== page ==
Friday, November 4, 2011
Gov. John Kasich visited Independence to tout the benefits of Issue 2 while opponents chanted and protested outside. Ohio voters will decide on Issue 2 on Nov. 8.
Gov. John Kasich came to the Cleveland area Thursday to rally a crowd of supporters days away from a crucial vote on Issue 2. Kasich is on a tour around the state to rally support for Issue 2, the ballot name for Senate Bill 5, the law that would restrict collective bargaining for public sector unions. Ohio voters will decide the fate of Issue 2 on Nov. 8. Speaking at a Building a Better Ohio event in Independence, Kasich linked the reforms in Issue 2 with the his larger goal of making Ohio more business friendly by removing unnecessary regulations and keeping taxes low. Kasich argued that Issue 2 will help local governments "get their act together" because it gives local officials "the tools they need" to control costs. "You need to tell …
Tuesday, November 1, 2011
Gov. John Kasich is expected to attend the Nov. 3 rally being organized by the Southeast Republican Club.
Gov. John Kasich is expected to attend a Nov. 3 rally in Independence to support Issue 2, the governor's plan to reform collective bargaining for public workers. The rally, organized by Pro-Issue 2 group Building a Better Ohio, is set to begin at 5 p.m. at the Independence Civic Center. Issue 2 is by far the biggest issue facing Ohio voters on Nov. 8. Debate over the collective-bargaining law also known as Senate Bill 5 has engulfed Kasich's first year in office and received national attention. In the run-up to the vote, Kasich has been attending rallies to talk about Issue 2. Supporters of the bill argue that it will help governments better control costs, therefore saving jobs and keeping taxes down. But opponents believe Senate Bill 5 is…
Tuesday, October 25, 2011
Polls from Quinnipiac University and Public Policy Polling suggest that an already strong opposition to Issue 2 is growing as the election approaches
Two recent opinion polls suggest that Ohio voters are poised to reject Issue 2, Gov. John Kasich's plan to reduce the collective bargaining power of the state's public sector unions. The majority of voters polled earlier this month by Public Policy Polling and Quinnipiac University say they want to repeal Senate Bill 5. Public Policy Polling found that 56 percent of voters surveyed want to reject it while 36 percent support Issue 2. Quinnipiac's poll results were even better for Issue 2 opponents, with 57 percent against the measure and 32 percent for it. In both polls, more Repubicans said they support Issue 2 than any other groups. But that support is lukewarm compared to the opposition of Democrats, who are staunch against it. More than…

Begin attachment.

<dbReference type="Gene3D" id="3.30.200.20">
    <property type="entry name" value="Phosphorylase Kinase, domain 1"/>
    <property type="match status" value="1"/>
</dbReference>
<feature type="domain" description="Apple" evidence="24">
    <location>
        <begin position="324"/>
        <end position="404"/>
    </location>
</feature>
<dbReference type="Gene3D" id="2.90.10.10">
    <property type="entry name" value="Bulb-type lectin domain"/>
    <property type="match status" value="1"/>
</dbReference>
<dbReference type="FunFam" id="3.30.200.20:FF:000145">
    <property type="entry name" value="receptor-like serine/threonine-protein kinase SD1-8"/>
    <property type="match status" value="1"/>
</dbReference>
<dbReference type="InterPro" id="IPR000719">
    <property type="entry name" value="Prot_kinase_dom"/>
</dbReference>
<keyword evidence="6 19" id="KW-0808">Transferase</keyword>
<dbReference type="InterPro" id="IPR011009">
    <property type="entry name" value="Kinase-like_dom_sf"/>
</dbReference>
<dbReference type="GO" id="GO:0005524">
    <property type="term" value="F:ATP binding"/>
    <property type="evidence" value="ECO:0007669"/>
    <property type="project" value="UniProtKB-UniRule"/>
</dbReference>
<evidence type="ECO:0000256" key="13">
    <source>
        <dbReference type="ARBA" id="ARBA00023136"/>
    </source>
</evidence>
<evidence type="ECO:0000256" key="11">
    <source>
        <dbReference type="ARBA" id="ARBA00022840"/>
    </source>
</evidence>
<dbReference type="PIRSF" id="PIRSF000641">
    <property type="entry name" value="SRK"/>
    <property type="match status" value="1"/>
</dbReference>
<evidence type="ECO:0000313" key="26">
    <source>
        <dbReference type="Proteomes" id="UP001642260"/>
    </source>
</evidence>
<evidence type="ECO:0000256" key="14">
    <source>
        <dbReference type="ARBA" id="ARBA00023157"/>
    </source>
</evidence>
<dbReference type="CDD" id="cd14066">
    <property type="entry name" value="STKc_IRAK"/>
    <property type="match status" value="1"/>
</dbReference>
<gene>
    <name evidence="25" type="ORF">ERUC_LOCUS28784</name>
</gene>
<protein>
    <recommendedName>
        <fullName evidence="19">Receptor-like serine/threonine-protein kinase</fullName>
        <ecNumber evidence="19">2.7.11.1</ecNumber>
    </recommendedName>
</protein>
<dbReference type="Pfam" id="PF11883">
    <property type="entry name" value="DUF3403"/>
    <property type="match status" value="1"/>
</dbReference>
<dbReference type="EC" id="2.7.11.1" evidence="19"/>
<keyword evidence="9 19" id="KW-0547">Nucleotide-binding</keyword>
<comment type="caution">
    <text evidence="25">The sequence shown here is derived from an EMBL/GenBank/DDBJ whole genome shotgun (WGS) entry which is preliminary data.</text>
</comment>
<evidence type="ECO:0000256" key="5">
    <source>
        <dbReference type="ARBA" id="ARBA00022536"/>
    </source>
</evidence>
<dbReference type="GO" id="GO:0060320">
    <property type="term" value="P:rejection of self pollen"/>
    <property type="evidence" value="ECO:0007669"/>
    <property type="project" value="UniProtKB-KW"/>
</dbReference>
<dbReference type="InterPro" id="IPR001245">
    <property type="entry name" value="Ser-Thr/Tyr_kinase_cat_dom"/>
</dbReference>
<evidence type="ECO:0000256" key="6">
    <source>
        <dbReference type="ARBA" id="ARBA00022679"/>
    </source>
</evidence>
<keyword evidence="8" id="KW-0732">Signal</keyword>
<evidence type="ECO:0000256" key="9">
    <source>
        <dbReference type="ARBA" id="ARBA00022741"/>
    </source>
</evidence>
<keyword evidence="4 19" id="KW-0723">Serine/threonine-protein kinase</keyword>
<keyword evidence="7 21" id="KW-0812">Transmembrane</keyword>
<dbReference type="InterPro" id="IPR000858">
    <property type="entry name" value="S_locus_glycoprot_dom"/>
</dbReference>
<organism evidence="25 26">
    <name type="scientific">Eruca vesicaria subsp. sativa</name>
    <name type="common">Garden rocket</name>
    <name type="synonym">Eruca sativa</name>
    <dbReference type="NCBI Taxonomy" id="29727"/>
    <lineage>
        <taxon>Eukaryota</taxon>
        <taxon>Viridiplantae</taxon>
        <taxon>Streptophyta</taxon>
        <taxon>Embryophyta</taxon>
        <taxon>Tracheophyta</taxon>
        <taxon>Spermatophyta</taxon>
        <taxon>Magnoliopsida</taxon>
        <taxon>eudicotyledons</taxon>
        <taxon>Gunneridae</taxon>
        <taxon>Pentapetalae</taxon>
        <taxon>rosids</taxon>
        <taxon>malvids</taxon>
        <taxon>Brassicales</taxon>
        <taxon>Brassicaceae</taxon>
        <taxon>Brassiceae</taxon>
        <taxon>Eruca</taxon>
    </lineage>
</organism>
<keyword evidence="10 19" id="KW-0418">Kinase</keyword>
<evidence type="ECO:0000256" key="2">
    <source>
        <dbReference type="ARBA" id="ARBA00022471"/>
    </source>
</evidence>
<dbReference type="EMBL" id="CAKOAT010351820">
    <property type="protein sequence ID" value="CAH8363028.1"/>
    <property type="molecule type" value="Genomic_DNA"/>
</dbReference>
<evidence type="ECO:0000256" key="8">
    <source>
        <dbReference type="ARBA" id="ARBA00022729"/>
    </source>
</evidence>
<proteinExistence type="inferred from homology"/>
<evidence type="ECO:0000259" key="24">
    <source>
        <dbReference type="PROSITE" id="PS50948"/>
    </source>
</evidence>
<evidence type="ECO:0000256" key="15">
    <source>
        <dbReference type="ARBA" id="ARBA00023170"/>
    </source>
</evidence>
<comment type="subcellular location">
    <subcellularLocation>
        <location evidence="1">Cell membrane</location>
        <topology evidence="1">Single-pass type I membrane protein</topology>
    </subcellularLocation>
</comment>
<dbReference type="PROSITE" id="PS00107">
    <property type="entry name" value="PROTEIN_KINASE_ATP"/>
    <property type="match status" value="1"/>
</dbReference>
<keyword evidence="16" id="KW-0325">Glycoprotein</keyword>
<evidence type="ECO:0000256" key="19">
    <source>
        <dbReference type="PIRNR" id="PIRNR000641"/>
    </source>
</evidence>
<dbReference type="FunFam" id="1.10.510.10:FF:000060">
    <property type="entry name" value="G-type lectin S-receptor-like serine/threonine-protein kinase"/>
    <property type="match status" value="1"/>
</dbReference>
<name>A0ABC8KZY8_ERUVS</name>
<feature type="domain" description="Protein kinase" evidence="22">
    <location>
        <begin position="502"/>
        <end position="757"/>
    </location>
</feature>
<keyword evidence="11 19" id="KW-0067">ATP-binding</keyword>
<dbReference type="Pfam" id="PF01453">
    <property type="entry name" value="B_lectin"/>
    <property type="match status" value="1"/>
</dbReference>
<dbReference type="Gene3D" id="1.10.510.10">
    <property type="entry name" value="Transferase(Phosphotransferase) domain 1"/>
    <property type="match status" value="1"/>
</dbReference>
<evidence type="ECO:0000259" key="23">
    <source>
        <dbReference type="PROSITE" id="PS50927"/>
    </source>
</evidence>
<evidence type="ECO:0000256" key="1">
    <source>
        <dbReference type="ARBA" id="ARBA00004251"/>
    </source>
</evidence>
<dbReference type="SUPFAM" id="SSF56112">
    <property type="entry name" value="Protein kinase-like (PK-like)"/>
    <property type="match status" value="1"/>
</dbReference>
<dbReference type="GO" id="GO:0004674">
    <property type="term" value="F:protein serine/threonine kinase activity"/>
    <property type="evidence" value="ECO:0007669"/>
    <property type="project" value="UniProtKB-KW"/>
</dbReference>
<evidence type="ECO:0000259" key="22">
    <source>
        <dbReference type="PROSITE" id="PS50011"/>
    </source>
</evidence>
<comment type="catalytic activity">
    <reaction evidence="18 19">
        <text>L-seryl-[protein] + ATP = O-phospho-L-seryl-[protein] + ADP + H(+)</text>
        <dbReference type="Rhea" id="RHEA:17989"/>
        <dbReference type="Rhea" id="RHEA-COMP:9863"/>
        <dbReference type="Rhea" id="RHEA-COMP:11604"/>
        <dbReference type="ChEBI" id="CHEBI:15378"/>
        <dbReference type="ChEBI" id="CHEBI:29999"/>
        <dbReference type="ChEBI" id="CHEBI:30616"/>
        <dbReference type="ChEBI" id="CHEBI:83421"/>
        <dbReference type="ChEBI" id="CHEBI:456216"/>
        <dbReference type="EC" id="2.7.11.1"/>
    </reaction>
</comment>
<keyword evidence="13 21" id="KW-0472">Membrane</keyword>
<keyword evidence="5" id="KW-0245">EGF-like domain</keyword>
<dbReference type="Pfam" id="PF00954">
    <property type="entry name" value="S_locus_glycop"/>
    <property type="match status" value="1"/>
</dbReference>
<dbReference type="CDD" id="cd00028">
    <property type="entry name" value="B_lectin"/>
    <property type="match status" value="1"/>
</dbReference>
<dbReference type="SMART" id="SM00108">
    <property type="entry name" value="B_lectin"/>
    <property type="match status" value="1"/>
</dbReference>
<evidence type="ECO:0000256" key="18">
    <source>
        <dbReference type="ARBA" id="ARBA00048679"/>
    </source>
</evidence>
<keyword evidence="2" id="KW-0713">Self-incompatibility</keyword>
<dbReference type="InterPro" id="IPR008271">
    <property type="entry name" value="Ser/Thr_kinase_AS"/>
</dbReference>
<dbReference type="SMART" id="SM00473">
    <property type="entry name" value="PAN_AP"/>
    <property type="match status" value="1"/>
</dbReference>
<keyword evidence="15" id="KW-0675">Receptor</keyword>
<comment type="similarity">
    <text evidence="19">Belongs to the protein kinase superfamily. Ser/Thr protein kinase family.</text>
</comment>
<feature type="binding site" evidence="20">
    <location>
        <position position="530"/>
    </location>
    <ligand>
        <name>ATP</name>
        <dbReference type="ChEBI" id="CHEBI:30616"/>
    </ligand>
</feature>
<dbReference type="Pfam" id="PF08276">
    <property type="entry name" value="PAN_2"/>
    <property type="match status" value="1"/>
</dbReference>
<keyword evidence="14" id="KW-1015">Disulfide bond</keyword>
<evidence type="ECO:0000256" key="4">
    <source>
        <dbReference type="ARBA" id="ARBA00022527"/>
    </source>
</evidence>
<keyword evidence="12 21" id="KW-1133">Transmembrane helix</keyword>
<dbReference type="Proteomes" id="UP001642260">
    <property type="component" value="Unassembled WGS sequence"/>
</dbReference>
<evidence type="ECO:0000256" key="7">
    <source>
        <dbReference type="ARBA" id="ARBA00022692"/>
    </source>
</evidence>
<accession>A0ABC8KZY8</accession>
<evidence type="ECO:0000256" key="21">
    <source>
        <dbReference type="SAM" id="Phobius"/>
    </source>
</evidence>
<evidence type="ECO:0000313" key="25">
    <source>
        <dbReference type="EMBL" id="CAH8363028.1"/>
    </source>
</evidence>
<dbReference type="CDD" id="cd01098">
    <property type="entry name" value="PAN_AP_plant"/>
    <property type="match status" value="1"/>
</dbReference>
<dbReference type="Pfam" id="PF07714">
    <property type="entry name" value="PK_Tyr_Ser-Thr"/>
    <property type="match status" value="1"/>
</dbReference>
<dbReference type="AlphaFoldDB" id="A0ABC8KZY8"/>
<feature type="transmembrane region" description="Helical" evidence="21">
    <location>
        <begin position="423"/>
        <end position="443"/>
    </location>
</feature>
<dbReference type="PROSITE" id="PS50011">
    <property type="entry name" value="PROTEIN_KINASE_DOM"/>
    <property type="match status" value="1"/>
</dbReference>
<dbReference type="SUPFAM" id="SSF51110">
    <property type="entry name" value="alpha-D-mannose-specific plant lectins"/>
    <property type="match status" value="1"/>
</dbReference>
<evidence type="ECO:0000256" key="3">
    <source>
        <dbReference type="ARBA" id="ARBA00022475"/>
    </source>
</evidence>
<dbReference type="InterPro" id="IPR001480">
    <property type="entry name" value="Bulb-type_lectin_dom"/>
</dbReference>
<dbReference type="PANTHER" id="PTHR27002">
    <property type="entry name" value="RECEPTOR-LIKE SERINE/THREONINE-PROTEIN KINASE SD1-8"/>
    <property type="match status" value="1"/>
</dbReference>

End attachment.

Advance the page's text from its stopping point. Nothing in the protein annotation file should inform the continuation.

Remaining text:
Thursday, October 20, 2011
With less than three weeks until the Nov. 8 election, the campaigns for and against Issue 2 are seeking to persuade voters to join their cause.
Supporters and opponents of Issue 2 are waging full-scale war to win your vote. In union-strong Cleveland, police officers, fire fighters and teachers march through the suburbs, knocking on doors and telling voters that Issue 2 will undermine their way of life, union member or not. In Southern Ohio, voters file into town halls to hear conservatives say Issue 2 is necessary if Ohio’s local governments are to keep taxes down. And in living rooms across the state, campaign ads bombard channel-surfing Ohioans with images of proud teachers, stressed families trying to make ends meet and one angry great grandmother. Issue 2 is the ballot referendum that will decide the fate of Senate Bill 5, Gov. John Kasich's controversial proposal to restrict …
Thursday, October 6, 2011
In March, Ohio GOP legislators passed Senate Bill 5, which drastically reduced the bargaining power of public employees' unions. Unionists and their Democratic allies gathered signatures to force a referendum on the law as Issue 2, on Nov. 8.
Read more Patch Issue 2 coverage: